There is one question that I’ve been asked more often than any other in real life with regards to my writing, the question that every woman who openly writes gay fiction will eventually get asked: “Why do you write GAY fiction?”
(It’s funny how no one ever asks why I write books featuring rich characters, or poor characters, or military characters, or smart characters, or dumb characters. Heck, I once wrote a novel in which an acid-scarred former supermodel did battle against super-powered flying battle machines and no one blinked an eye. But once you bring GAY MEN into the mix, well, now you’ve got people wondering.)
I’m sure the answer to this question varies from author to author (though most of them, I suspect, will include the words “hot” and/or “sexy” at some point) and I have quite a few answers myself. What they all boil down to, though, is one thing: gender roles. Namely, my absolute and complete loathing of traditional gender roles.
I used to belong to a writers’ group. The first book I presented to them was a YA novel featuring a background heterosexual romance, but mostly focused on a couple of kickass female characters and a one major supporting male character. And the very first comment I received was: “your male character is too weak”. And when I asked what that meant, the explanation was that the problem lay in the fact that “male character was weaker than the female character”.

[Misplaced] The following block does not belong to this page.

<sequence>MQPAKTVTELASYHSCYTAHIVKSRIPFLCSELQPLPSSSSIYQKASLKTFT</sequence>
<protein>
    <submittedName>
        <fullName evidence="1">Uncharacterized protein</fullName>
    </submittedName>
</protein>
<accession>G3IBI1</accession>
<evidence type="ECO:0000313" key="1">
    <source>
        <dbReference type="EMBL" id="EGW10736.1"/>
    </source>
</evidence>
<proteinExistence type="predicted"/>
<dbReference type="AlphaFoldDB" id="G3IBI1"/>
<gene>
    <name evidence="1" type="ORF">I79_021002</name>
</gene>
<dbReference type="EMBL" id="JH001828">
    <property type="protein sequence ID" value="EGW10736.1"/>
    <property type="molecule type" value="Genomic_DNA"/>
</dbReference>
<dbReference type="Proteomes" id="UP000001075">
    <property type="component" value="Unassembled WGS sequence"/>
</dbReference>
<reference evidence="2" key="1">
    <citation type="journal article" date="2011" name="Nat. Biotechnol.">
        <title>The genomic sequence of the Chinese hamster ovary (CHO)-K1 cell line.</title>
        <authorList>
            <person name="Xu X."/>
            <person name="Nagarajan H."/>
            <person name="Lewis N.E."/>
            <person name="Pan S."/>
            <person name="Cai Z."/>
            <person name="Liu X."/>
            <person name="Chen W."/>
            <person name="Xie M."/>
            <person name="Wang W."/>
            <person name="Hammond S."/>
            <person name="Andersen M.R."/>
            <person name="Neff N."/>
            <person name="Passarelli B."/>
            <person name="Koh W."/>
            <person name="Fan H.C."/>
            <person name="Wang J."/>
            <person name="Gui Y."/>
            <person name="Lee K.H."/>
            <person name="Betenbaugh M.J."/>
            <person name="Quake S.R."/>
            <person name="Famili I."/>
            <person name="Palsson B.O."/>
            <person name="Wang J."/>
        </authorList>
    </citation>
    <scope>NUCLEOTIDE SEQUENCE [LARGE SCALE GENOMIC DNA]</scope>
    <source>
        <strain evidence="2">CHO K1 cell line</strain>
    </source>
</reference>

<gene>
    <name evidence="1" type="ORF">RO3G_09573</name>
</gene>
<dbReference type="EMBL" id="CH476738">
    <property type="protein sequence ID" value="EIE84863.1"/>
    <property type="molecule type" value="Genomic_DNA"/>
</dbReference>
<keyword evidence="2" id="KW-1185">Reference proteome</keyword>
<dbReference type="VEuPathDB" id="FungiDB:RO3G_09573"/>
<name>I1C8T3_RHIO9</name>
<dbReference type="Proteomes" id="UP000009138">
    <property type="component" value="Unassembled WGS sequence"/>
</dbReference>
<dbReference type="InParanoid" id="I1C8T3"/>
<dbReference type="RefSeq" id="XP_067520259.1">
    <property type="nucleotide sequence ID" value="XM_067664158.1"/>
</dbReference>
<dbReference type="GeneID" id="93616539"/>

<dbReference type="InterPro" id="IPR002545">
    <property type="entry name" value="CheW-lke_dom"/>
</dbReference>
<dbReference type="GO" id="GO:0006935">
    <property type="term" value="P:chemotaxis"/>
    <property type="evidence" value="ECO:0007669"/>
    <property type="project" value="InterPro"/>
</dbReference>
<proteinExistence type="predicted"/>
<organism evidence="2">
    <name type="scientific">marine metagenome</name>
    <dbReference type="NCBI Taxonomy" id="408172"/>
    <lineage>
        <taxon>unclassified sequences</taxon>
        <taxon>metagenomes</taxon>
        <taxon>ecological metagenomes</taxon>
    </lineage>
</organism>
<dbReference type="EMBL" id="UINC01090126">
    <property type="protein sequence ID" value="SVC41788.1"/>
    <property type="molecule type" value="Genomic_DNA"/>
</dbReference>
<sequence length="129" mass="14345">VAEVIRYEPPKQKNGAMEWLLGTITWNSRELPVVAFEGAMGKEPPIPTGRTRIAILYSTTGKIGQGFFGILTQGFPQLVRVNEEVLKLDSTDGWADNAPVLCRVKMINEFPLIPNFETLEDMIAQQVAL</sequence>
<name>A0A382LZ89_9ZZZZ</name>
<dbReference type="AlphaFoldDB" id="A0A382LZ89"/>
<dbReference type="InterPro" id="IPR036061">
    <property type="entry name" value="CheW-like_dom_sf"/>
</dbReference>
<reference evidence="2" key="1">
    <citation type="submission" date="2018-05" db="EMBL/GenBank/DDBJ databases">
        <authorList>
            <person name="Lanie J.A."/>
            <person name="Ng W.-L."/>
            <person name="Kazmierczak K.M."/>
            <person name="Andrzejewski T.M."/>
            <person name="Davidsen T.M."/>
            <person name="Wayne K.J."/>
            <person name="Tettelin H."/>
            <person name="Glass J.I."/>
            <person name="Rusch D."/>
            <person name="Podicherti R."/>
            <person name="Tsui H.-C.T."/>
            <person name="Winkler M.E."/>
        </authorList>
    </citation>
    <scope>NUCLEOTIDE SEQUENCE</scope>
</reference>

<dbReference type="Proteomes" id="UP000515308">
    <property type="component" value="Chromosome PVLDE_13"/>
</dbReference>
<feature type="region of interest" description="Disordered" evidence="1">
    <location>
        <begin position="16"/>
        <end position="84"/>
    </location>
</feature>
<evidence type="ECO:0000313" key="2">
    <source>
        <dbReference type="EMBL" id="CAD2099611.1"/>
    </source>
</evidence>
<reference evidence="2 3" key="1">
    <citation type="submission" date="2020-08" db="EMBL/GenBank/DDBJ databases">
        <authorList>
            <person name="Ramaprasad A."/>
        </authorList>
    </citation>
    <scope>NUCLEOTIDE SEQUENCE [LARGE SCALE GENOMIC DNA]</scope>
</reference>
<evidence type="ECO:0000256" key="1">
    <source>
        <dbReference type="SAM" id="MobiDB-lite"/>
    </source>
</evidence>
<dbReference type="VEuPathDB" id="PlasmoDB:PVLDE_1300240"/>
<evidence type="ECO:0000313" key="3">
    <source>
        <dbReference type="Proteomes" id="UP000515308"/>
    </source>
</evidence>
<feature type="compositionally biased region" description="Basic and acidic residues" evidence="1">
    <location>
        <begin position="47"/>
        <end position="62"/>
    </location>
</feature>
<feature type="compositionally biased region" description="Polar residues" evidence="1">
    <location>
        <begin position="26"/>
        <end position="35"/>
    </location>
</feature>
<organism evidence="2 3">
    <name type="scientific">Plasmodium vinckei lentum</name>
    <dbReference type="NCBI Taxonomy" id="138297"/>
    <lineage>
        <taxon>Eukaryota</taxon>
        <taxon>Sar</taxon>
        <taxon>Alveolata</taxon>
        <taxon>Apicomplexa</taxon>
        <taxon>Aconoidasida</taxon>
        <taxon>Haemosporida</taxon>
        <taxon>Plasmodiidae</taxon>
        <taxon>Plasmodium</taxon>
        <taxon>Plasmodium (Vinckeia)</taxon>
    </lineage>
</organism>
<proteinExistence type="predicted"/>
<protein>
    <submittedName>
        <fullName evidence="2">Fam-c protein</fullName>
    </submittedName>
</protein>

To that I say, “Fantastic! I did my job right, then.”
Unfortunately, that’s not what most mainstream publishers want. They want female characters who are strong but vulnerable and who secretly, deep down, really just need a man to lean on. And that dynamic interests me not at all.
This is why I love writing gay fiction. No one requires me to write a built-in, society-mandated power imbalance. If I want my guys to both kick ass, that’s great. If I want one to be big and burly and totally a bottom, that’s cool, too. If I want my female characters to universally and unequivocally kick ass, no one is going to complain.
(And, you know, I don’t have to even consider the question of kids and/or pregnancy. Bonus!)
In short, what I love about writing gay fiction is the complete freedom to write characters the way I want them to be, rather than the way society tells me they should be. For that, I’ll take a hundred iterations of THAT question.
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With Jane's permission, we'd like to point out that this blogpost by Sue Brown also deals with a similar topic - although Jane's blogpost was written a short time ago, it turns out to be remarkably timely! You can also click through from Sue's blog to another by Amy Lane on the same subject - all excellent food for thought.